17 May 2017

Development Q&A

Q: I am buying a development site with the benefit of planning permission. Am I right in thinking there is no issue with me using the design drawings which formed part of the planning application?

A: Reproducing a substantial part of any work in which copyright exists or issuing copies of a copyright work without consent can be an infringement of copyright. It is important to establish up front whether or not you have the right to use any drawings approved as part of a planning permission. Don't just assume that you can! The judgment handed down by the High Court in the recent case of Signature Reality Limited v Fortis Developments [2016] EWHC 3583 (Ch) is a reminder of how the worlds of intellectual property rights and planning can collide with unhappy consequences.

Signature, a property development company, entered into a joint venture with Wordsworth with the aim of re-developing two office buildings in Sheffield as student housing.  The site was owned by a third party and Wordsworth exchanged contracts in May 2013 to acquire the site.  In August 2013, Signature instructed a firm of architects to prepare drawings for the purposes of obtaining planning permission.  In the terms of engagement, the architect retained copyright in the drawings and granted Signature a non-exclusive licence to use them in connection with the project. Two planning permissions were granted in late 2013/early 2014, which specified by way of condition that the development was to be built in accordance with the approved plans that had been prepared by the architect. 

Wordsworth failed to complete the purchase and despite three extensions to the original completion date, by April 2014 Wordsworth had still not provided the completion monies.  The seller's agent therefore set about finding another purchaser and in May 2014, a second property development company, Fortis, became aware of the development opportunity.  Contracts were exchanged with Fortis in August 2014 without Signature's knowledge.  The seller's agent provided Fortis with a link to the approved planning documents on the Council's website.  Fortis downloaded the drawings prepared by the architects engaged by Signature and began to use them for estimation and marketing purposes although it had also instructed an architect to produce drawings.  Signature became aware that Fortis were using the drawings prepared by the architect they had engaged and negotiated an assignment of the copyright to Signature for the purposes of instituting proceedings for infringement of copyright. 

The main issues before the court were whether the drawings were sufficiently original, given the nature of the buildings in terms of form and proposed use, to attract copyright; and, if so, whether Fortis infringed that copyright and was liable to pay damages.  The court held that the drawings were original works and did attract copyright and that the copyright in some, but not all, of the documents had been infringed.  The court made an order for damages to be assessed and indicated that it thought a figure of £20,000 - £40,000 was more appropriate than the figure of £360,000 proposed by Signature.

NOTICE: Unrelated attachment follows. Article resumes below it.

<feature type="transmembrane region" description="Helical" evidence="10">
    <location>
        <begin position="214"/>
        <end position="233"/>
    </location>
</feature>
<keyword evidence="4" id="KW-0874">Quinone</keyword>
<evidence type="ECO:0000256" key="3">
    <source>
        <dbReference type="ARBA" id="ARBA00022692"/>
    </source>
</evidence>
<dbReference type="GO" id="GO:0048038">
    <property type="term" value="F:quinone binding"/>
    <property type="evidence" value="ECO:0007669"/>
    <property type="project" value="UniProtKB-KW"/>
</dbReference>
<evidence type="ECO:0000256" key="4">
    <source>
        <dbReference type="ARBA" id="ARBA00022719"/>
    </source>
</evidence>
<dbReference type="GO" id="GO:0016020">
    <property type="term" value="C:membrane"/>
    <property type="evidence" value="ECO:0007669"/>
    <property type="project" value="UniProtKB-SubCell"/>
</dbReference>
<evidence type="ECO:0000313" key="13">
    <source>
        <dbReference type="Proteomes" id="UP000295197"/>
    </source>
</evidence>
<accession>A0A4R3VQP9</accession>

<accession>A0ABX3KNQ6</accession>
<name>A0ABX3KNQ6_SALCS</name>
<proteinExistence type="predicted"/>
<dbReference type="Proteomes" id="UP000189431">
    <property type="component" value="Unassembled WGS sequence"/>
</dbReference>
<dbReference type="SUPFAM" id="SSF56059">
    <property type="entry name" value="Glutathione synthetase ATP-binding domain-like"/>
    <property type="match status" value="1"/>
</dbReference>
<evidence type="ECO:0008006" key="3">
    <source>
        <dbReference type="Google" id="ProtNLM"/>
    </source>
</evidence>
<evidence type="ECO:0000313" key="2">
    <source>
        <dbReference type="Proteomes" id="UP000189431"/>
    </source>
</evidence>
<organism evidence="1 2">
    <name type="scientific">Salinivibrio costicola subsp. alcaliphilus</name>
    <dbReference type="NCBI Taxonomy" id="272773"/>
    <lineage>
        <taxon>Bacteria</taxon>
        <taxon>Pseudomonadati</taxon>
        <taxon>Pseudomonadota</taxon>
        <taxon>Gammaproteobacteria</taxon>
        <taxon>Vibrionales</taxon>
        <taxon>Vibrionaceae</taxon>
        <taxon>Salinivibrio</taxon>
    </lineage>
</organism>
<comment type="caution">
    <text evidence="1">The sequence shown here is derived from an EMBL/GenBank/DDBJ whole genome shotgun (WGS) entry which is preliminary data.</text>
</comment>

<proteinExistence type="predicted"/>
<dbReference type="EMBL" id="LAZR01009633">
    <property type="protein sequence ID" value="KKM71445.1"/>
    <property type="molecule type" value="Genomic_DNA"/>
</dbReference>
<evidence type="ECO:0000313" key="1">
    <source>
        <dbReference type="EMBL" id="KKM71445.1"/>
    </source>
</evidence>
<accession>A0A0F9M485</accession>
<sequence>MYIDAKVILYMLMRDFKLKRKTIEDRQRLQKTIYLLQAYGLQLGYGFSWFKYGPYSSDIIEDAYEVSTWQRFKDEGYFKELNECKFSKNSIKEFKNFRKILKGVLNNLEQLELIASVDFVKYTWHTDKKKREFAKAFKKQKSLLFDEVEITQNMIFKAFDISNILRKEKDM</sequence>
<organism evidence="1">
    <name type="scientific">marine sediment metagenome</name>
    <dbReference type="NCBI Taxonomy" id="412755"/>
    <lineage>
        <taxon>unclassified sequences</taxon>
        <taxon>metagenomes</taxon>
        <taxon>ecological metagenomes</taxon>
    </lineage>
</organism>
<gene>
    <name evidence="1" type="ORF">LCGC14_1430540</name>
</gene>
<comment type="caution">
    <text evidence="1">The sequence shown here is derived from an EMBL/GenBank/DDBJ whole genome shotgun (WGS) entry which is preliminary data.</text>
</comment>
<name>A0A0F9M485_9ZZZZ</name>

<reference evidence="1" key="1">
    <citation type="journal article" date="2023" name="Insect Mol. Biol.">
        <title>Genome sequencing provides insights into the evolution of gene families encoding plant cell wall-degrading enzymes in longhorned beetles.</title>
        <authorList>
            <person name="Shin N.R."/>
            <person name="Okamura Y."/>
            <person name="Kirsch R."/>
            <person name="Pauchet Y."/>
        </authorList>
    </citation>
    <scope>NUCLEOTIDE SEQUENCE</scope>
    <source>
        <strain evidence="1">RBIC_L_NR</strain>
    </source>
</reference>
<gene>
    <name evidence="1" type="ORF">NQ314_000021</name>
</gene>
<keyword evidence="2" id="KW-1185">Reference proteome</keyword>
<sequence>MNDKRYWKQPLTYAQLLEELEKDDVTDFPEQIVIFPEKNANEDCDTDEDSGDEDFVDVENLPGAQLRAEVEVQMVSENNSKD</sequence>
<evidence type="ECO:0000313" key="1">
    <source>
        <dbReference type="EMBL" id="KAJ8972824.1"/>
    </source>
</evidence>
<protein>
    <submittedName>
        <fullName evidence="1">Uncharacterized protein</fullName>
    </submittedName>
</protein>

How can you avoid falling into the same trap?

To avoid infringing copyright, consider the following:

  • If you engage an architect to produce drawings, establish in the contract for services whether you will own the copyright or be granted an express licence to use them.  An implied licence, which exists when an architect is engaged to prepare drawings for the purposes of obtaining planning permission can be transferred to a purchaser of the site.  However, the grant of an express licence allows you to negotiate the terms to suit your circumstances and is preferable.
  • If you are considering buying a site that either has the benefit of planning permission or where the planning application has not yet been determined, as part of any due diligence ensure that the seller procures a copyright licence or an assignment of the copyright from the party who holds the copyright in any drawings, diagrams, plans, photographs or other graphic works you intend to use or adapt for your own purposes.
  • Ensure you establish that any fees due to the owner of the copyright work are paid, particularly if you are being assigned a licence to use the copyright works.  RIBA standard forms and many contracts allow an architect to revoke a licence if fees are not paid so you need to ensure the licence is capable of being assigned to you.
  • Consider inserting warranties as to ownership of copyright into any sale and purchase agreement to give greater certainty over any entitlement to grant licences.  If the warranty is breached, you will have a direct contractual claim for losses arising from a breach of that warranty.
  • Do not assume that because drawings have been approved as part of a planning permission that you have the right to use them, even if they do not bear a copyright notice warning against reproduction without consent.  Whilst the benefit of a planning permission runs with the land, rights over copyright works produced in support of that planning permission do not automatically transfer in the same way.

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